2. I think the critical point to make in these types of situation is that the comments (I admit I haven't bothered to analyse this particular drivel) are essentially incendiary, as opposed to just "offensive".

    I think offending people is just fine - expressing attitudes/prejudices associated with endangering others is not. There is a difference.

    RD, Chair RDRF.

  3. David, with all due respect, have a laugh at yourself mate. Along with the audience on the night who seemed to agree with Dee. I cycle, drive a small hatchback, and work behind the wheel of a Lorry for 10 hours a day, so I see a lot of things that happen on the roads. But between those 3 forms of transport, guess from which group the VAST majority of footpath riders and wrong-way-up-the-streeters are drawn in my experience?

    1. I think you miss the point. You talk about footpath riding. Just 2 per cent of pedestrian injuries on pavements involve cyclists, the other 98 per cent involve motor vehicles. It's consequences that count. Anyway, pavement cycling and wrong-way cycling are a consequence of bad street design and the danger faced by cyclists when they stick within the law, and of how it is often safer for them to break it. They are symptoms of an anti-cycling system, not characteristics of cyclists as people. The problem with this humour is that it attacks people, and it attacks people doing a relatively harmless thing who are put in danger themselves by a system. As Bob Davis says, it is incendiary; it makes the problems worse, so it matters.

  4. Sorry to say David, but I didn't miss the point. It was a joke, and as fellow cyclist I found it funny. However it is completely irresponsible of you to blame the lack of infrastructure for Cyclists making choices that break the Law, put themselves and the Public in danger, and make themselves the butt of jokes. This only creates more of a divide.

    1. If you go to somewhere that caters properly for cycling, like the Netherlands or Denmark, you will find it impossible to find cyclists on the pavement. They do not do this where safe and efficient dedicated cycle facilities are provided. In your world view since you seem to disregard the real reasons for behaviour it seems you would have to regard British cyclists as just 'bad people'.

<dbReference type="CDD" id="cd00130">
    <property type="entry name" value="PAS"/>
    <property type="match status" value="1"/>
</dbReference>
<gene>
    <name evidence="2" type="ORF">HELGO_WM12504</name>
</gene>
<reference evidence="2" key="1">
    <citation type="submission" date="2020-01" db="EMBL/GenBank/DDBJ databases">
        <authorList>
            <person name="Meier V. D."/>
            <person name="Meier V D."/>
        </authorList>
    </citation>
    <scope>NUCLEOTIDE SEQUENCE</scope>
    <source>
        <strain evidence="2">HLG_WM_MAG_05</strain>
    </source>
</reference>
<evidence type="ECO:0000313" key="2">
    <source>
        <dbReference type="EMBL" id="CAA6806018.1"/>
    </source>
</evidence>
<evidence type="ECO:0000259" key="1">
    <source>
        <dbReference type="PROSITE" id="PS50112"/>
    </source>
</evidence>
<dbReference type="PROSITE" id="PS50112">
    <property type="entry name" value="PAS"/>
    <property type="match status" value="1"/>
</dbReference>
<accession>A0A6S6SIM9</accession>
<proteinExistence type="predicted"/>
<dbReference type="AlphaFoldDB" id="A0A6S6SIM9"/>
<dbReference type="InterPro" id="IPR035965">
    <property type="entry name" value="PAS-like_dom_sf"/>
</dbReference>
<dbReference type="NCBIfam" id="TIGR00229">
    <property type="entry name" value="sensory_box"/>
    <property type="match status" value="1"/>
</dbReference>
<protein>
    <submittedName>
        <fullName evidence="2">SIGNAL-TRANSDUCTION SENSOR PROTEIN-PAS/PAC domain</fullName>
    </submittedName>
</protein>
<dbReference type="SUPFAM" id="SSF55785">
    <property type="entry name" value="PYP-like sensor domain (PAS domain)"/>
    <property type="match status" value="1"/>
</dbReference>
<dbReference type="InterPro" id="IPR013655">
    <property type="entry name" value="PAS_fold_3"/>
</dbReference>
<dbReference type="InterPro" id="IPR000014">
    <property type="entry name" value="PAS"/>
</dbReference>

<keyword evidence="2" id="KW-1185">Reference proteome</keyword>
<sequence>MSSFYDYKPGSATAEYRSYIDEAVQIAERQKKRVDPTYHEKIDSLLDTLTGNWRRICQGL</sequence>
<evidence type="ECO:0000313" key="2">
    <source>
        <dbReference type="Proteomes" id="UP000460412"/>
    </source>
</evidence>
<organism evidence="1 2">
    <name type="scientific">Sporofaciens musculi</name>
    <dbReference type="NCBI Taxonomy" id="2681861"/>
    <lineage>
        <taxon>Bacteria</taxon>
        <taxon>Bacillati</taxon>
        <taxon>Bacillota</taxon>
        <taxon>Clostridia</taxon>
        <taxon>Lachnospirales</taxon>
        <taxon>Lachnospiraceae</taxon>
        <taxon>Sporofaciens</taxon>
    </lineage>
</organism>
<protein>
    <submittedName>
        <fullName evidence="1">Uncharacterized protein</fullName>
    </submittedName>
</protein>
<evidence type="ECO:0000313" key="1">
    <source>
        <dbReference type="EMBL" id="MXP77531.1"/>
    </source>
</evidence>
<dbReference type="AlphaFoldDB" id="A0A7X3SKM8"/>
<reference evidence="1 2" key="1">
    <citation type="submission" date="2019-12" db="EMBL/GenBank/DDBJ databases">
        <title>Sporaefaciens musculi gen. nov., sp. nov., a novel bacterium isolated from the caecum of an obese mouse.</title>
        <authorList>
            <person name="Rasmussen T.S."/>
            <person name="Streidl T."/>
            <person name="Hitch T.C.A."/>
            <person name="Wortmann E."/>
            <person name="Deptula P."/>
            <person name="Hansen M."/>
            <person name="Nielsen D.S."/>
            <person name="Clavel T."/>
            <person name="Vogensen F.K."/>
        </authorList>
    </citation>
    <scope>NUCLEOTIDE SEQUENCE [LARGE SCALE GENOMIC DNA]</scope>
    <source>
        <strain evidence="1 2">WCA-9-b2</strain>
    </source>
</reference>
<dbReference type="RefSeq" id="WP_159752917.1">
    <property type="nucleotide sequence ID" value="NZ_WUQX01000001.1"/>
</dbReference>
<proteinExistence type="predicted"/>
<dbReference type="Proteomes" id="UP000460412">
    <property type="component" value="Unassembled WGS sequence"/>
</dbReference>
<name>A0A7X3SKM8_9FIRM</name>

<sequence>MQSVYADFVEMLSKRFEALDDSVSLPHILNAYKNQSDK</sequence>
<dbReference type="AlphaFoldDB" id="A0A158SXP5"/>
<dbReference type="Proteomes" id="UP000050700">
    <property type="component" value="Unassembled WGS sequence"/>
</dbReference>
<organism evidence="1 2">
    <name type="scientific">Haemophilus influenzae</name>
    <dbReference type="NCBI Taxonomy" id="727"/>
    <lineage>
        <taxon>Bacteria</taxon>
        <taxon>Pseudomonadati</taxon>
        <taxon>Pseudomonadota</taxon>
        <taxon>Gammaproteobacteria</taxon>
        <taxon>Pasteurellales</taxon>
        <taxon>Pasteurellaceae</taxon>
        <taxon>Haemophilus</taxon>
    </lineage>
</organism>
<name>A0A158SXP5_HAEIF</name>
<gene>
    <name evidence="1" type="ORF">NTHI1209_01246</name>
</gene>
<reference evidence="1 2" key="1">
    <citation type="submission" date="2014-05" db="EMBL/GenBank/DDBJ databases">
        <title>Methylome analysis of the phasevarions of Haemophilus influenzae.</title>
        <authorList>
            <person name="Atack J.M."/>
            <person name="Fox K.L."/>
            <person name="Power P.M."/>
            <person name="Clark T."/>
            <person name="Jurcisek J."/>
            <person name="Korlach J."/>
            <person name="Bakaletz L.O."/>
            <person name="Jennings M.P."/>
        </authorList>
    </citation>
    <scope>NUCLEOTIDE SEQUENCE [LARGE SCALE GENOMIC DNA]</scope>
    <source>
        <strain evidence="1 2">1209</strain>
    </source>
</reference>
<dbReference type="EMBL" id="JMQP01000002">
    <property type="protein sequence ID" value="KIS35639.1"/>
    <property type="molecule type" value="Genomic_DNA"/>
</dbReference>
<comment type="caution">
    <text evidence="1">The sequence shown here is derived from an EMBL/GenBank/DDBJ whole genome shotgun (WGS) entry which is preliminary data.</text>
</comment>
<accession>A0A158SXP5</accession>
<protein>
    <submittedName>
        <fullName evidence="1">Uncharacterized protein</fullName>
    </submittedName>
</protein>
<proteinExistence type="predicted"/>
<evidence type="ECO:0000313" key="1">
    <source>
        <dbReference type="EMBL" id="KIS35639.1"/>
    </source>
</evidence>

You other points are invalid because cyclists who break the law in the ways you mention do not 'put the public in danger', as I pointed out with statistical evidence above, they do not put themselves in danger (none of the cyclists killed in London in the last few years has been cycling on the pavement, they were all on the road), and they do not 'make themselves the butt of jokes'. If you believe these things you have fully bought into cycle-hate yourself.

    2. British cyclists eh? But hang on. Is it being on a bicycle that makes people break the law or show inconsiderate behaviour? If so, but you consider cycling a legitimate activity (*there's* a series of blog posts in itself), you need, as David points out, good infrastructure to stop them doing it, because they're not going to be able to help it otherwise. In Japan, though, it has been accepted for many years that everyone cycles on the footway, despite it being illegal. The system works there, at least for shoppers and short distance commuters. So it must be the way the law is perceived. And that can only mean that the problem lies with being British. That's not a big surprise: any sufficiently large subset of a population will tend to resemble the whole: people who wear red sweaters, riders of bicycles, or haters of cyclists. Pots and kettles etc. Sayounara.

      Anonymous II

  5. Steve Coogan's article about Top Gear humour seems to touch on very similar points.

    "There is a strong ethical dimension to the best comedy. Not only does it avoid reinforcing prejudices, it actively challenges them. "


  6. And tonight they used 'red-green colour blindness - we call them cyclists'.
    There was another example on Clue a few weeks ago.
    I think it was the same old joke stolen from TopGear
    doesn't seem to contain responses.